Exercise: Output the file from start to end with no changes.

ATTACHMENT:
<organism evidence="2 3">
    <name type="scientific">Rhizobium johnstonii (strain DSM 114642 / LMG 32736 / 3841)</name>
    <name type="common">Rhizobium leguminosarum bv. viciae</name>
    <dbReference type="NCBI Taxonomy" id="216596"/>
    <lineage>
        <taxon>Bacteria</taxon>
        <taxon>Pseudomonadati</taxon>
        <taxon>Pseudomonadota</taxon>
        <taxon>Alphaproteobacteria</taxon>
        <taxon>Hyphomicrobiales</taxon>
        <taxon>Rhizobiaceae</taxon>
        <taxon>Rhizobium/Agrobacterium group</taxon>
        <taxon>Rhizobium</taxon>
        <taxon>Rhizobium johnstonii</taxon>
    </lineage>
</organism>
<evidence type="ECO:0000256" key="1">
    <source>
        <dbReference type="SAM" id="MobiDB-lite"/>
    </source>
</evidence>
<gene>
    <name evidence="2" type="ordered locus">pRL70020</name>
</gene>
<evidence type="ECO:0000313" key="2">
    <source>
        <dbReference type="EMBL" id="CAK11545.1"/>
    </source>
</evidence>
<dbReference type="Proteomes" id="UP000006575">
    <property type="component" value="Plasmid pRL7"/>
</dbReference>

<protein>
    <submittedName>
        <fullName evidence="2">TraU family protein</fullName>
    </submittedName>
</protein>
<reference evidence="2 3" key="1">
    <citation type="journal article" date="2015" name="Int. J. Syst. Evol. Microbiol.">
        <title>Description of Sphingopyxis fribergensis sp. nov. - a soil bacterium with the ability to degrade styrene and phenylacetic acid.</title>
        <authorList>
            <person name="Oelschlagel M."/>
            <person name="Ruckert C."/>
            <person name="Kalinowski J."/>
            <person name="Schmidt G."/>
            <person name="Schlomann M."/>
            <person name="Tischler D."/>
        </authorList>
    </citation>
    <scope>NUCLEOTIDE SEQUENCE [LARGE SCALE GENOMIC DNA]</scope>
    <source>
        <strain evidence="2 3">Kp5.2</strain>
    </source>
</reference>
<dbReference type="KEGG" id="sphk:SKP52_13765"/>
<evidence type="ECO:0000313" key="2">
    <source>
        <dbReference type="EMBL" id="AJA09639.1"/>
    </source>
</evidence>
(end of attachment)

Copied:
<organism evidence="2 3">
    <name type="scientific">Rhizobium johnstonii (strain DSM 114642 / LMG 32736 / 3841)</name>
    <name type="common">Rhizobium leguminosarum bv. viciae</name>
    <dbReference type="NCBI Taxonomy" id="216596"/>
    <lineage>
        <taxon>Bacteria</taxon>
        <taxon>Pseudomonadati</taxon>
        <taxon>Pseudomonadota</taxon>
        <taxon>Alphaproteobacteria</taxon>
        <taxon>Hyphomicrobiales</taxon>
        <taxon>Rhizobiaceae</taxon>
        <taxon>Rhizobium/Agrobacterium group</taxon>
        <taxon>Rhizobium</taxon>
        <taxon>Rhizobium johnstonii</taxon>
    </lineage>
</organism>
<evidence type="ECO:0000256" key="1">
    <source>
        <dbReference type="SAM" id="MobiDB-lite"/>
    </source>
</evidence>
<gene>
    <name evidence="2" type="ordered locus">pRL70020</name>
</gene>
<evidence type="ECO:0000313" key="2">
    <source>
        <dbReference type="EMBL" id="CAK11545.1"/>
    </source>
</evidence>
<dbReference type="Proteomes" id="UP000006575">
    <property type="component" value="Plasmid pRL7"/>
</dbReference>

<protein>
    <submittedName>
        <fullName evidence="2">TraU family protein</fullName>
    </submittedName>
</protein>
<reference evidence="2 3" key="1">
    <citation type="journal article" date="2015" name="Int. J. Syst. Evol. Microbiol.">
        <title>Description of Sphingopyxis fribergensis sp. nov. - a soil bacterium with the ability to degrade styrene and phenylacetic acid.</title>
        <authorList>
            <person name="Oelschlagel M."/>
            <person name="Ruckert C."/>
            <person name="Kalinowski J."/>
            <person name="Schmidt G."/>
            <person name="Schlomann M."/>
            <person name="Tischler D."/>
        </authorList>
    </citation>
    <scope>NUCLEOTIDE SEQUENCE [LARGE SCALE GENOMIC DNA]</scope>
    <source>
        <strain evidence="2 3">Kp5.2</strain>
    </source>
</reference>
<dbReference type="KEGG" id="sphk:SKP52_13765"/>
<evidence type="ECO:0000313" key="2">
    <source>
        <dbReference type="EMBL" id="AJA09639.1"/>
    </source>
</evidence>